Category Archives: Legal Theory

Article – Riley’s Implications for Fourth Amendment Protection in the Cloud

The United States Supreme Court held in Riley v. California that the police generally may not, without a warrant, search digital information on a cellphone seized from an individual who has been arrested.

It seems like the what is on the physical cell phone is just the root of the search and seizure issue.  Many cell phones are connected to much more information than the physical device can hold.  Extending the capacity to access documents, cloud storage can vastly increase what a cell phone has access to.

Acting as an extension of the physical cell phone, it is not completely clear what the Fourth Amendment search and seizure ramifications are.

Riley’s protection of cloud-based data for cell phone searches, however, does not address the broader question of whether information stored in the cloud is entitled to Fourth Amendment protection in other contexts. Indeed, the Court went out of its way to state that Riley did ‘not implicate the question [of] whether the collection or inspection of aggregated digital information amounts to a search under other circumstances.’ The Court also distinguished the facts of Riley from those in Smith v. Maryland, one of the principal cases to apply the so-called “third-party doctrine.” The third-party doctrine, which provides that information voluntarily revealed to third parties is not protected by the Fourth Amendment, may pose the biggest obstacle to whether cloud-based data receives Fourth Amendment protection, since any data stored in the cloud is necessarily conveyed to third-party servers. Yet by sidestepping the third-party doctrine in Riley, the Court never had to address how the doctrine applies to private data stored across remote servers.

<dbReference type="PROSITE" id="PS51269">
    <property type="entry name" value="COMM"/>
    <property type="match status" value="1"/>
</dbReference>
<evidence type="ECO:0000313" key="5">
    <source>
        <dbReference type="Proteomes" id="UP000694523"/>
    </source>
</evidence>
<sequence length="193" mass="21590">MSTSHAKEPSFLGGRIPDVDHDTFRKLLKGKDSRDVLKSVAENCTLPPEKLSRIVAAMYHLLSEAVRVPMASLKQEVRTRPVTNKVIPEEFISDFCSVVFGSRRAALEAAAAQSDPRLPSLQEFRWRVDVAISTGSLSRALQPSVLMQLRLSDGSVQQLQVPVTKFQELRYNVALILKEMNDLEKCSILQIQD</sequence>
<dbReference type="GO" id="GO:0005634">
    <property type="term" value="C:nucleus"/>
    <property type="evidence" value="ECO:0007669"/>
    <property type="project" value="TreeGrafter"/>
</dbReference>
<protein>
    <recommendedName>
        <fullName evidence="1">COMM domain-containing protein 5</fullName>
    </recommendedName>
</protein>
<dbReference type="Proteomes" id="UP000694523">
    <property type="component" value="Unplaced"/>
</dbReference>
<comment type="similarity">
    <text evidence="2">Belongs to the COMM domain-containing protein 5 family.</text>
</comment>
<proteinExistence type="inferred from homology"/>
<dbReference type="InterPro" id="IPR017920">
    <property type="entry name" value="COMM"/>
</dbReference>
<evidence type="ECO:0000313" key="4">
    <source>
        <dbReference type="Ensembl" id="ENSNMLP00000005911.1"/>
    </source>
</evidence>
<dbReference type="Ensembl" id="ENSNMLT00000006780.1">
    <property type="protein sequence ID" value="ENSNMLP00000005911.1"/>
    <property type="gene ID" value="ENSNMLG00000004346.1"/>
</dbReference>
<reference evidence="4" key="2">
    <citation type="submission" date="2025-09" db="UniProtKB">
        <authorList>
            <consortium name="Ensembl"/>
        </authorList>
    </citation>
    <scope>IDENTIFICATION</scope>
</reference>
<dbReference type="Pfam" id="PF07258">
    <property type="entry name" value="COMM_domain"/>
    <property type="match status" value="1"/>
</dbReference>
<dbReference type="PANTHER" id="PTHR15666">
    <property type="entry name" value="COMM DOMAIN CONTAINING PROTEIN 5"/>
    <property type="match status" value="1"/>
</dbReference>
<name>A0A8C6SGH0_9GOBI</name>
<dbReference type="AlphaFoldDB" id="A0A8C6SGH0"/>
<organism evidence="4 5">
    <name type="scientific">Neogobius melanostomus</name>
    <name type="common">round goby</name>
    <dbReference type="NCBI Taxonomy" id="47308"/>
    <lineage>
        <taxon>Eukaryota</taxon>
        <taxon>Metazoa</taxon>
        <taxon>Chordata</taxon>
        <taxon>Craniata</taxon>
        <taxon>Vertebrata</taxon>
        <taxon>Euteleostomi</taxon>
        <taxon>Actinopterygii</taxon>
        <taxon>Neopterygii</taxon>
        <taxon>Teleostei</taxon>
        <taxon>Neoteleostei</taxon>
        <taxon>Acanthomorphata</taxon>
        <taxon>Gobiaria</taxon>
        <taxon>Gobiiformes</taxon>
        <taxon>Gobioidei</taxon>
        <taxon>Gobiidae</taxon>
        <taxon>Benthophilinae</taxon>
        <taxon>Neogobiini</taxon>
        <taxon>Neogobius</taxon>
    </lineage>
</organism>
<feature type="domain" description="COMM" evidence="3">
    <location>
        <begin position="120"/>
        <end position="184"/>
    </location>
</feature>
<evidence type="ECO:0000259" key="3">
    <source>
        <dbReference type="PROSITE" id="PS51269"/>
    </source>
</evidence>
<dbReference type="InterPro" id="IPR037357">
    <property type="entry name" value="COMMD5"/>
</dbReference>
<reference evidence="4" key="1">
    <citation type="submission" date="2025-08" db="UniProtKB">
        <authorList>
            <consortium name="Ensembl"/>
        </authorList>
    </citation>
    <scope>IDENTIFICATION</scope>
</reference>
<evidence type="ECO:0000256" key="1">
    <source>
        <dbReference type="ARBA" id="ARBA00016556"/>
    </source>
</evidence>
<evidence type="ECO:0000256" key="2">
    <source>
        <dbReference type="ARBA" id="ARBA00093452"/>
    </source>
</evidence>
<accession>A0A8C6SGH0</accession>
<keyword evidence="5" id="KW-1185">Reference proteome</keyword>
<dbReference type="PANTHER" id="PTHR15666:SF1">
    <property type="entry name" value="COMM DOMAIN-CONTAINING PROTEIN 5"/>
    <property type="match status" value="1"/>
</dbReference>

Nevertheless, while failing to explicitly afford Fourth Amendment protection to cloud-based data, Riley still provides the best evidence yet that the Court may be ready to reconsider the third-party doctrine and to recognize Fourth Amendment protection for personal data stored in the cloud.

— Ryan Watzel, Riley’s Implications for Fourth Amendment Protection in the Cloud, 124 Yale L.J. F. 73 (2014), http://www.yalelawjournal.org/forum/rileys-implications-in-the-cloud.

 

Article – The Posse Comitatus and the Office of Sheriff: Armed Citizens Summoned to the Aid of Law Enforcement

The posse is in effect!

This is a really interesting article I came across that will be published in the near future in a prominent law journal.

I know this article was written through a Colorado lens and would be great material for my Colorado Common Law site, but here in Maricopa County, Arizona we have one of the most notorious sheriff’s — Sheriff Joe Arpaio, “America’s Toughest Sheriff.”

In 2013, Sheriff Joe Arpaio made headlines when he proposed the idea of armed Sheriff posse members to patrol schools to increase school safety.  In an ABC News story from 2013, it states that approximately 500 civilian volunteers are certified to carry a weapon as a part of Maricopa County Sheriff Posse.

Sheriff’s posses doe not receive a whole lot of attention, either in the media or legally.  This is a really interesting look at a volunteer arm of law enforcement.

The Sheriff’s posse comitatus authority to call forth armed citizens to aid law enforcement is deeply rooted in the Anglo-American legal system, originating no later than the ninth century. The posse comitatus power thrives in the twenty-first century United States. Sheriffs today use their posse comitatus power frequently, sometimes daily. This Article describes the historical roots, the modern uses, and the Second Amendment implications of posse comitatus.